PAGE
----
Employees down on job progression

Nearly half of workers are disappointed with their career progression, research finds.

A survey of 2,000 employees by the Chartered Management Institute (CMI) reveals that 42 per cent of respondents feel they are further behind in their careers than they would like to be at this stage of their lives.

Some employees believe that they have been overlooked for promotion or a pay-rise in the last year because their employer doesn’t have the funds available to pay for them to progress (22 per cent).

Others go further, claiming that their boss is not fighting their corner enough (9 per cent). However, many respondents admit that they need to get more experience (13 per cent), and that they do not have the right training or qualifications (6 per cent) to advance.

Some 29 per cent believe that a professional qualification helps an individual’s ability to lead people, teams and projects, but just 4 per cent of those surveyed are currently studying for a professional qualification and only 12 per cent plan to do so “in the near future”.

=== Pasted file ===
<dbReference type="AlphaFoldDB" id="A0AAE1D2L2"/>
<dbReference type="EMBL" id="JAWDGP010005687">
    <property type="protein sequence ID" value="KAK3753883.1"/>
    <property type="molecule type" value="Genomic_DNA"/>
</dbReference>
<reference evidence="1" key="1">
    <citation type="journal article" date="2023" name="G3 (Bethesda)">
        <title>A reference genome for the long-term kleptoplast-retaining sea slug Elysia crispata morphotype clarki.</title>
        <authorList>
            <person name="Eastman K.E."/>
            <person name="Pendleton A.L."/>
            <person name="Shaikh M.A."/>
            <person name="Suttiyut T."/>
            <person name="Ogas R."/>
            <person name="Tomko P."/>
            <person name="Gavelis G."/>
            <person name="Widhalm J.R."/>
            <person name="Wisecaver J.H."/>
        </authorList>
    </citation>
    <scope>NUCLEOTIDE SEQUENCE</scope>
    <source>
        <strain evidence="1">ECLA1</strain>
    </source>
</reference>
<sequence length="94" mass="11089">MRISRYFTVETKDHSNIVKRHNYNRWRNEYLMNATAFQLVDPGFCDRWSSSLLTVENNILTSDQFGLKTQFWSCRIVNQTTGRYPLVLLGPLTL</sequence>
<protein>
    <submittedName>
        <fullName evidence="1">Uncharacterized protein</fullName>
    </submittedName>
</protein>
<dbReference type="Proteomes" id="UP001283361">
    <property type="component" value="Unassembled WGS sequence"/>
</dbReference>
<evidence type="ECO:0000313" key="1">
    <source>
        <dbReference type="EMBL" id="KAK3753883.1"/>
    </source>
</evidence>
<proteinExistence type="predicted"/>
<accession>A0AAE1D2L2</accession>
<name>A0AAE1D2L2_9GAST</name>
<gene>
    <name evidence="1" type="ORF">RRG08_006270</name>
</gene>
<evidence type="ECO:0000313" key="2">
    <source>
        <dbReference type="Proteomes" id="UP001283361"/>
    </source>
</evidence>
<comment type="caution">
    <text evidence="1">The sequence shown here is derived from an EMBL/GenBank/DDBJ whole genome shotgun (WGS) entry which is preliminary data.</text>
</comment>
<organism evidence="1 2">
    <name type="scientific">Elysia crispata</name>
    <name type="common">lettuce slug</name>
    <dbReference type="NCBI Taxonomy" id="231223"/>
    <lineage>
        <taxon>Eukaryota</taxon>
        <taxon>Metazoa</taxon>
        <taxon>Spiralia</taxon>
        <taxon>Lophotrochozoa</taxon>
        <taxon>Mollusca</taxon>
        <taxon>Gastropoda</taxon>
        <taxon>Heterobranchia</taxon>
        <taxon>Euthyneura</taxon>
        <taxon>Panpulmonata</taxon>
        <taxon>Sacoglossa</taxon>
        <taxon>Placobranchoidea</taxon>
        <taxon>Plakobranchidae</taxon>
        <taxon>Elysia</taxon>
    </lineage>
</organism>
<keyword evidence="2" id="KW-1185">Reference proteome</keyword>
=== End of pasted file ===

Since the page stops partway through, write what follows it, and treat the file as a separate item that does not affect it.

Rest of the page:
Narinder Uppal, director of the Awarding Body at CMI says, ‘It’s too easy to blame others for your own lack of progress, but in a time of tighter budgets and increasing competitiveness in the job market, those people that are prepared to make an effort to improve their skills will be the ones that employers turn to first.’

The survey highlights employees’ recognition that they need to do more to get ahead in their careers, including working overtime on a regular basis (44 per cent), taking on additional responsibility for no extra money (37 per cent) and studying in their spare time for a professional qualification (45 per cent).

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